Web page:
Arthur E. Stilwell, Promoter with a Hunch
By Keith L. Bryant, Jr.
This comprehensive biography covers Arthur Stilwell’s complete life. Bryant discusses Stilwell’s childhood, his career with the railroads, life in Kansas City, the creation of Port Arthur, Texas, projects that were never completed, and his final years as an author.
City of the Future: A Narrative History of Kansas City, 1850-1950
By Henry C. Haskell, Jr. and Richard B. Fowler
Written by two Kansas City Star newspapermen, City of the Future tells the story of Kansas City on its 100th anniversary and sets that story against the larger backdrop of U.S. history.
These memoirs depict modern farm life – many from the perspective of recently displaced city dwellers.
Coop: A Year of Poultry, Pigs, and Parenting
By Michael Perry
In over his head with two pigs, a dozen chickens, and baby due any minute, the acclaimed author of Truck: A Love Story gives readers a humorous, heartfelt memoir of a new life in the country.
Stronger Than Dirt: How One Urban Couple Grew a Business, a Family, and a New Way of Life from the Ground Up
By Kimberly Schaye and Christopher Losee
Kim and Chris battle mulch, bugs, dirt, and snow, as well as their own inexperience, to launch Silverpetals Farm. Now, seven years and one successful business later, they wouldn't trade their new life for anything. For gardeners of every description, Stronger Than Dirt is joyous reading.
These memoirs depict the daily life, culture, politics, and upheaval in recent Chinese history.
Lake With No Name: A True Story of Love and Conflict in Modern China
By Diane Wei Liang
Lake with No Name is Diane Wei Liang's remembrance of the time surrounding the events of Tiananmen Square in 1989, of her own role in the democratic movement and of the friends and lovers who stood beside her and made history on that terrible day.
Escape from China: The Long Journey from Tiananmen to Freedom
By Zhang Boli
One of the top student leaders at Tiananmen Square traces his amazing path to liberty in this spine-tingling and vivid memoir.
Women have had a huge impact on architecture. These books explore the work of women architects and their role in the field.
The First American Women Architects
By Sarah Allaback
By 1920, there were over two hundred women practicing architecture in the United States, actively working on major design and building projects before they were even given the right to vote. These women designed thousands of buildings nationwide. In this book, Sarah Allaback chronicles the lives and careers of more than seventy pioneering female architects practicing in the United States in the late nineteenth and early twentieth centuries.
These books at the Library explore the intersection of art and society in the United States.
Framing America: A Social History of American Art
By Frances K. Phol
For more than a generation, critics and scholars have been revising and expanding the customary definition of American art. A tradition once assumed to be mainly European and oriented toward painting and sculpture has been enriched by the inclusion of other media such as ceramics, needlework, and illustration, and the work of previously marginalized groups such as Native Americans, African Americans, Latinos, and Asian Americans. Frances Pohl's Framing America provides a comprehensive survey of this new, enlarged vision of American art.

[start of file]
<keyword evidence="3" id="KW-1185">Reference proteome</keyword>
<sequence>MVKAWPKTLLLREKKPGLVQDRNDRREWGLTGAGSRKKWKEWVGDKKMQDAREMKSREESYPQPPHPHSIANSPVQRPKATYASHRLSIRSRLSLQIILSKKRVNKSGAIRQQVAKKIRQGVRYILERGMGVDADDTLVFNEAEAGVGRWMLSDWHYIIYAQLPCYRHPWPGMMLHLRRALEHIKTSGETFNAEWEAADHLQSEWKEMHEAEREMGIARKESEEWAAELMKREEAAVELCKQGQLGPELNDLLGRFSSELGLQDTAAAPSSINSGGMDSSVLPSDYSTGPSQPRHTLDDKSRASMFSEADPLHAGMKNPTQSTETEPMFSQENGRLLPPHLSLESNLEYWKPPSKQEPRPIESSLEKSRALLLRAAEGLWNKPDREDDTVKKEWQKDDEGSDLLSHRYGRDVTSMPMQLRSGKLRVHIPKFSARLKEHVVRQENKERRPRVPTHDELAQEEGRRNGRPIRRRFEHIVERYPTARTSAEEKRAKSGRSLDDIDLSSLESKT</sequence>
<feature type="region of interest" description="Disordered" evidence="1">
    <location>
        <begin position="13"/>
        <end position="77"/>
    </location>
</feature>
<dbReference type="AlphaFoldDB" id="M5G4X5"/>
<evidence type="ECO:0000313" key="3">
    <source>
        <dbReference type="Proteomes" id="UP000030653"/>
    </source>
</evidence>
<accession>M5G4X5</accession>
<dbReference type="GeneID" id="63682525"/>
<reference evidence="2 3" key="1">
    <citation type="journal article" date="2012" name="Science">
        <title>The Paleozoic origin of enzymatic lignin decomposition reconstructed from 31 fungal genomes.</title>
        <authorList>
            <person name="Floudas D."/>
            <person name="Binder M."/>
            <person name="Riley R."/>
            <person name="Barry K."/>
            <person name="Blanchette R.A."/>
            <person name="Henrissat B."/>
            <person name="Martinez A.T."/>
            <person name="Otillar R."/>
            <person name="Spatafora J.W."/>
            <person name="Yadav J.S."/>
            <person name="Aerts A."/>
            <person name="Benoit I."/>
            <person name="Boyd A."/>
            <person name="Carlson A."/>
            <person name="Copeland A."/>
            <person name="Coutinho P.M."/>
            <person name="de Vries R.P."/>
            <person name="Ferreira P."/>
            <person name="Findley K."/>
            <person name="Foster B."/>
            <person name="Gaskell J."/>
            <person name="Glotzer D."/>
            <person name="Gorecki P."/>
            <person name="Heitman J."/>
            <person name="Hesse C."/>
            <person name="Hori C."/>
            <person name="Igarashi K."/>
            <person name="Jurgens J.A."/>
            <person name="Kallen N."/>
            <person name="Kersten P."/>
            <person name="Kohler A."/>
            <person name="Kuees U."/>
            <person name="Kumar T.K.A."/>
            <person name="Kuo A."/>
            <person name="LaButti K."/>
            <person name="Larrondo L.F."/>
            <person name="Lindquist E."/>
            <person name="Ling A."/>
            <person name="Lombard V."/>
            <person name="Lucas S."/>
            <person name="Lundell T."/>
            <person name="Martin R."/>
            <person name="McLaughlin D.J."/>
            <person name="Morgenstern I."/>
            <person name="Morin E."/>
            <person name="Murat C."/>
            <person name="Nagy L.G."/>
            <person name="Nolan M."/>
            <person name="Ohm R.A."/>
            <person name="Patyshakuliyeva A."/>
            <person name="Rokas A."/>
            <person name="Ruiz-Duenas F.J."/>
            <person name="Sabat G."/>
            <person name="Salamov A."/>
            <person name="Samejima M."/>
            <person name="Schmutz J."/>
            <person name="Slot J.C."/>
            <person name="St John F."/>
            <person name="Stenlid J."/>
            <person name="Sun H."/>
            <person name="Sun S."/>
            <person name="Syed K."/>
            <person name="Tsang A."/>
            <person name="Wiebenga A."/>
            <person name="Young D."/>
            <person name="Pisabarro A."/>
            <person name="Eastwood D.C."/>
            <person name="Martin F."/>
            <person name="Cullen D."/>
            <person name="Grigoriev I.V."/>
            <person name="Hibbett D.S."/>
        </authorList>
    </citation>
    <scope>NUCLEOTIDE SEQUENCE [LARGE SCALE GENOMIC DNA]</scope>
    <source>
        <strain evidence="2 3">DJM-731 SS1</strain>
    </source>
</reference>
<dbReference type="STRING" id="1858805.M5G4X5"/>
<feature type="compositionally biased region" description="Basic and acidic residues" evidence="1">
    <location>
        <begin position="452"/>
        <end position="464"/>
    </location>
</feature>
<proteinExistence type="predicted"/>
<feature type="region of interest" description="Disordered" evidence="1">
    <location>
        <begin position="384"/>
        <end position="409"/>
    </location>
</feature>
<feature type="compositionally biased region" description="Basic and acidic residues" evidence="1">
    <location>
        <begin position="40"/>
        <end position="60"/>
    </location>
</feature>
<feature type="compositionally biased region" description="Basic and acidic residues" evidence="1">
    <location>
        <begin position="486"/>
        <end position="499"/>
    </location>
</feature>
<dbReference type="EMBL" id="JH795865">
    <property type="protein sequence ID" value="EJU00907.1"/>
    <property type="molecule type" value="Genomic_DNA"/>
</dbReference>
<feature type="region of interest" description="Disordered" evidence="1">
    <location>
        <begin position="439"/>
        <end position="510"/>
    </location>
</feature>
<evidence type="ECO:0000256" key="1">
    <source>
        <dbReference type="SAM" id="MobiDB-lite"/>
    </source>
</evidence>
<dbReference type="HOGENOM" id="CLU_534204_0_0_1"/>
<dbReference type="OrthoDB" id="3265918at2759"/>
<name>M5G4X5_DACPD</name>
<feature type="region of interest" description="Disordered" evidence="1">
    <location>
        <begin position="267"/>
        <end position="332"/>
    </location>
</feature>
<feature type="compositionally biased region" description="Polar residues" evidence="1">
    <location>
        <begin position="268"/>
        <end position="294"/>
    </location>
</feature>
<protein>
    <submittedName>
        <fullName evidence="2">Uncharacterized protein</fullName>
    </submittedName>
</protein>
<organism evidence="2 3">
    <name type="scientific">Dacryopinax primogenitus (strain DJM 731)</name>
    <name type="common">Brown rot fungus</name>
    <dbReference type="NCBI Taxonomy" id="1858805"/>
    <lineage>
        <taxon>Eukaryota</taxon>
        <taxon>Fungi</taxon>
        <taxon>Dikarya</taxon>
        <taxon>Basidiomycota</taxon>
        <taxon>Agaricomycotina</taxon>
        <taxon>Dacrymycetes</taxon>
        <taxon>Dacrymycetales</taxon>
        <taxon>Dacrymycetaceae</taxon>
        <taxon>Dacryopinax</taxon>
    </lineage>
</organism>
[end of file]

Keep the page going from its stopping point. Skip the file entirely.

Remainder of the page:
These books at the library explore Latin American sayings and proverbs, folktales, arts and crafts.
Mexican Sayings: The Treasure of a People = Dichos mexicanos: el tesoro de una gente
Compiled by Octavio A. Ballesteros and María del Carmen Ballesteros
This collection contains more than 400 Mexican dichos about love, religion, and advice.
These books examine how we can preserve and restore our historic buildings—why historic preservation adds to the vibrancy of contemporary neighborhoods and cities.
Adventures with Old Houses
By Richard Hampton Jenrette
This is the story of one man's adventures in acquiring and bringing back to life some of America's most enticing and historically significant dwellings. This uniquely personal account of the quest, the acquisition, the restoration, and the furnishing of each property is instructive and entertaining. Along the way, he introduces the artisans, curators, furniture specialists, designers, antiquarians, preservationists, and collectors who have played a part in his Adventures with Old Houses.
If you’re in the mood for a page-turning mystery, take a look at these recent winners of the Edgar Awards and Agatha Awards.
Named after Edgar Allan Poe, the annual Edgar Awards honor excellence in mystery, crime, suspense, and intrigue writing.
Blue Heaven by C.J. Box
A 12-year-old girl and her younger brother are on the run in the Idaho woods, pursued by four men they have just watched commit murder – four men who know exactly who the children are.
Best First Novel by an American Author
The Foreigner by Francie Lin
A noirish work about family, fraternity, conscience, and the curious gulf between a man's culture and his deepest self, The Foreigner is a darkly comic tale of crime and contrition, and a riveting story about what it means to be a foreigner – even in one's own family.